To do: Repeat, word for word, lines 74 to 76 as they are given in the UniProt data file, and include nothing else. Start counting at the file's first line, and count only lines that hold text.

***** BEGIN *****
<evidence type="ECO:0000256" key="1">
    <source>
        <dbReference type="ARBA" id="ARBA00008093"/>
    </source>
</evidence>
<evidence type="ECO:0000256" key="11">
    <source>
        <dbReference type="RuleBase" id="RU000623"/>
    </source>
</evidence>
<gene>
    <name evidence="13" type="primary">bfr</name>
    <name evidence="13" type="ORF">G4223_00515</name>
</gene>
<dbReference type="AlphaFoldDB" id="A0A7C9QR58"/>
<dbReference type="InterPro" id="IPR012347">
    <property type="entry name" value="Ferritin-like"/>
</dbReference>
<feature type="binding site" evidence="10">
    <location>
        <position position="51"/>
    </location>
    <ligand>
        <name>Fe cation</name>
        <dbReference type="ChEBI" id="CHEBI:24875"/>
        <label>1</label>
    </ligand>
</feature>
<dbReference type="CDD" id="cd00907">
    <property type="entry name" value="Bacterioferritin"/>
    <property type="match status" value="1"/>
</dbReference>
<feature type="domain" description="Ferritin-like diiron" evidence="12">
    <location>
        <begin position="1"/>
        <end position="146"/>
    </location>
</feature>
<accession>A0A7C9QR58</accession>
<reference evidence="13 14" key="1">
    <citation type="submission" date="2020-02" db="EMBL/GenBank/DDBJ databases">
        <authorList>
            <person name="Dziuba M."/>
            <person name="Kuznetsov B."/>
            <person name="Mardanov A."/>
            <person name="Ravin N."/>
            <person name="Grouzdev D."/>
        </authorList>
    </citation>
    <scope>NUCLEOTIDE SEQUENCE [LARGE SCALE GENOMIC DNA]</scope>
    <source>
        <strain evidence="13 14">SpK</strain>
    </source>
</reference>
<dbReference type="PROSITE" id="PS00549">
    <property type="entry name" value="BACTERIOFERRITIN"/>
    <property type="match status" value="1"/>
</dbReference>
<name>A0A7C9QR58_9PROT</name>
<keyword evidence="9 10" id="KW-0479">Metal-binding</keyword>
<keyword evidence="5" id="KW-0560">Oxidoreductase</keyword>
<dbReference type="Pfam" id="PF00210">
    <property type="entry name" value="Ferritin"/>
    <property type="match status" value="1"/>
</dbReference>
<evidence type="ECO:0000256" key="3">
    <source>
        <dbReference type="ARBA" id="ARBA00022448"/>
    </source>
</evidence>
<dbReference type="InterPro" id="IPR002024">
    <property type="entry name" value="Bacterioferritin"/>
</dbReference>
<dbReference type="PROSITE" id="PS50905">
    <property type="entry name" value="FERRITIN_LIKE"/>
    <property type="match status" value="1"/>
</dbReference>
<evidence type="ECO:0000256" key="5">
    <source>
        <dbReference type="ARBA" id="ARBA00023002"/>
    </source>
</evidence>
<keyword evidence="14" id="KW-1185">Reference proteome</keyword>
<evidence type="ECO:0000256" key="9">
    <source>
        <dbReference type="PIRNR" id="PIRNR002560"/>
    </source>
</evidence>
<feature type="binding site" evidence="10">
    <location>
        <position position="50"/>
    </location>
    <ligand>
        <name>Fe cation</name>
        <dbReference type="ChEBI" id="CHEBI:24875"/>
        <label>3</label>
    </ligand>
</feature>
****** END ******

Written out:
<dbReference type="PROSITE" id="PS50905">
    <property type="entry name" value="FERRITIN_LIKE"/>
    <property type="match status" value="1"/>